Building Steps Off The Plateau - VS to E1 - Mental Training

by cider nut Jun/2008
This article has been read 9,498 times
photo
The author on her first VS
cider nut, Jun 2008
© Sarah Clough

Building Steps Off The Plateau - VS to E1 - Mental Training by Sarah Clough

My first VS was my 29th lead, 8 months after my first – reasonably rapid progress. I then climbed no harder than VS for another two years, except for the odd attempt at something harder on a good day. I always wanted to climb harder and I thought that the improvement to HVS would happen eventually, but things kept getting in the way – injuries, personal problems, house purchases. These were all valid reasons for not being able to get the mileage in, but as it turned out they weren't holding me back – it was my head. Someone once raised the question – how do you know when a bad patch has become a plateau? I'd been a bit blind to my situation before this - I'd grown used to the fact that the mental side of climbing always limited me more than physical side, but I didn't think this was stopping me from improving, as I figured that head games were an integral part of climbing and I always attempted to deal with each issue as it arose. Slowly the truth sunk in – that my mental issues had caused me to hit a wall. Earlier this month though I had a bit of an epiphany, all the training and research I've ever done on the mental side of climbing came together, and things suddenly make a whole lot more sense. I've had a wonderful run of form for 3 weeks, within that I on-sighted 5 HVS's in 7 days and they felt far easier than any I did last year even though I'm not much fitter or stronger, and on the spring bank holiday Monday I went to Fairhead and on-sighted my first E1. I'd like to share what happened with others, in case there's anyone stuck on a plateau or struggling with head games as I was. I hope it's inspirational on some level rather than sounding self indulgent or hippyish, but if not it'll just be a reminder of the time things turned around for me. You may read it and go 'so what?' or 'I've always done that', but I hope in that case you can work out how and share the knowledge with others like me who have struggled.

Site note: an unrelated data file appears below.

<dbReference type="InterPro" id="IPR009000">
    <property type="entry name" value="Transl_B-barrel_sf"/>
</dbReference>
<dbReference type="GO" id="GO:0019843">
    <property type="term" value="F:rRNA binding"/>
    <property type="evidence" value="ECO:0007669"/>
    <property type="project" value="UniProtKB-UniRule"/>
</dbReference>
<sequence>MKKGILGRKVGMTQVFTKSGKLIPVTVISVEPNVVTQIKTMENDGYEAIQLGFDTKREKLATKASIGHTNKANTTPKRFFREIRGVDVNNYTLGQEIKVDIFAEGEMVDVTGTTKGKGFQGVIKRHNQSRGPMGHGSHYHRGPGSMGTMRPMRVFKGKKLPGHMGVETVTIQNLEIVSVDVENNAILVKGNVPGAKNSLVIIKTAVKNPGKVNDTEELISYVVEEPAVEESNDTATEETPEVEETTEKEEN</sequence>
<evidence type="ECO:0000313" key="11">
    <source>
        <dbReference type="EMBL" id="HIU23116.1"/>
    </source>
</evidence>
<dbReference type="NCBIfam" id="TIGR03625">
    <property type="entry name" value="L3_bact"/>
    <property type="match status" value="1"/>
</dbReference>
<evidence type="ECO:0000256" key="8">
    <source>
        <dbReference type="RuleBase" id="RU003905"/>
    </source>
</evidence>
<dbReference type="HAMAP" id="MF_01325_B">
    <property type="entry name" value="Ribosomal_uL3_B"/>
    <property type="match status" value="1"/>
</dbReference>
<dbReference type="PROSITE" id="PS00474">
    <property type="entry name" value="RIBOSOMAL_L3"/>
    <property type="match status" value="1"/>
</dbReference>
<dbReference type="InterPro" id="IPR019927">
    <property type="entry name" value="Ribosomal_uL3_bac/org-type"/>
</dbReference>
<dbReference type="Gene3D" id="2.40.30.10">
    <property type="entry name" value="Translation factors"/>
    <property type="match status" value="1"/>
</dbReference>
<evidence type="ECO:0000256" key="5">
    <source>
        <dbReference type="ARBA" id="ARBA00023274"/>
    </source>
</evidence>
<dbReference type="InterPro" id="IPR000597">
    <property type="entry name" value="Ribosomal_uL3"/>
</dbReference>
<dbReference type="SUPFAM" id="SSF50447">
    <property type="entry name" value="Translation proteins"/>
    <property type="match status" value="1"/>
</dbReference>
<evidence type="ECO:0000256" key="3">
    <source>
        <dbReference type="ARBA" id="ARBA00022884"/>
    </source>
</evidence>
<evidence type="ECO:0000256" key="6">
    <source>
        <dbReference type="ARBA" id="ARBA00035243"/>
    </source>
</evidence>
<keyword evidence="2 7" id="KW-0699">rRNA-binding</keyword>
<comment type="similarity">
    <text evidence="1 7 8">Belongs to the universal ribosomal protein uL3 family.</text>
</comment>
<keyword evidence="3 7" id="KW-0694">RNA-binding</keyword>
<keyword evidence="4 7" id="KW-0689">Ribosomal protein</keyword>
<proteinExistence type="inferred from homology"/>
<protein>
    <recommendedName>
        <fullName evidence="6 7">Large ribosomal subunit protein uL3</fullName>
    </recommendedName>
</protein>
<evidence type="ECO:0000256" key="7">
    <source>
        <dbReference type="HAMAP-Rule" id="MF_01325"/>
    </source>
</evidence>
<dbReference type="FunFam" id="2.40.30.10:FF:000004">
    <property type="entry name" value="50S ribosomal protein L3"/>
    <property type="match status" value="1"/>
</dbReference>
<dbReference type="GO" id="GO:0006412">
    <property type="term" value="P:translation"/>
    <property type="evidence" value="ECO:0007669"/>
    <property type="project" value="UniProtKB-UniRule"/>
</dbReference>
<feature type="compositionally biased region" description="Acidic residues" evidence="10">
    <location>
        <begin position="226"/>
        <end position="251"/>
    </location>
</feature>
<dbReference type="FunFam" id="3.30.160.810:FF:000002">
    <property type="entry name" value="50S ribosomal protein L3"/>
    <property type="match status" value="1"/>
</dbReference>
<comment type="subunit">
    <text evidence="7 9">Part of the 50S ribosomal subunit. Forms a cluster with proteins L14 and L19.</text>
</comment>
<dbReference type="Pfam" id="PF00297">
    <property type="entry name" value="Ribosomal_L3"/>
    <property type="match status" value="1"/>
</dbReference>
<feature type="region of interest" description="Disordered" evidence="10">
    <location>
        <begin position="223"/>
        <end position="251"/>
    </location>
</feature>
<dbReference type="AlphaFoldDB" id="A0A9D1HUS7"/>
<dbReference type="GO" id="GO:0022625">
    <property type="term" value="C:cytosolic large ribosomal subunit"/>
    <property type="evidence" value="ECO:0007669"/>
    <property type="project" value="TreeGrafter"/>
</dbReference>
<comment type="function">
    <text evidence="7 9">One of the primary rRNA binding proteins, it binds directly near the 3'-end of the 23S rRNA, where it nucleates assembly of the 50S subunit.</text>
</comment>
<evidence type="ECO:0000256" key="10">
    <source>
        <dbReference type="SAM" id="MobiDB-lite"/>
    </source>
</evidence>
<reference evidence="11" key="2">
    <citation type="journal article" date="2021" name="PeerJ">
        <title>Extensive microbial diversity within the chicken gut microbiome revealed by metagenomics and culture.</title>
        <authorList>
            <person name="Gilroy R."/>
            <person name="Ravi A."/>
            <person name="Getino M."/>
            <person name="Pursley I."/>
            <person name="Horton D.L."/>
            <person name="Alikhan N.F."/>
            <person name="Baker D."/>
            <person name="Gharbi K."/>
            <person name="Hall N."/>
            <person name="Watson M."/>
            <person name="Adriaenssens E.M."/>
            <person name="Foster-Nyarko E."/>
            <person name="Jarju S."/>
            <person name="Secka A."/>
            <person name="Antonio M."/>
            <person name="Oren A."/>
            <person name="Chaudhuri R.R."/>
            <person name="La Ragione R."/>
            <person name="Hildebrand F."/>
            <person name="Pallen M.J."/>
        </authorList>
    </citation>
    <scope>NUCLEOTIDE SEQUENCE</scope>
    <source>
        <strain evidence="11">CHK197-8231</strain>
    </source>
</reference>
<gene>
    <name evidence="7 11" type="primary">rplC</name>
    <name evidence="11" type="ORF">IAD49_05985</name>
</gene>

Towards the end of 2007, I read the book The Rock Warrior's Way by Arno Ilgner, with its catchphrase 'mental training for climbers'. This isn't meant to be an advert, but the book speaks sense. Arno makes several compelling points, the crucial ones for me being:

  • It's important to embrace the challenge of climbing instead of avoiding it.
  • You should constantly work to expand your comfort zone rather than working within it, so situations are easier to deal with the second time round.
  • Your ego will try to keep you in a emotionally safe place using lies (an ego is more than just cockiness and arrogance, it's any self indulgent feelings, even negative ones such as 'I'm not good enough to do this').

These match up with my main mental issues, which both fit under the sub heading 'motivation at the crag':

  • Lack of 'mental stamina'. i.e. After every lead I wasn't able to handle the stress, so wouldn't want to do another.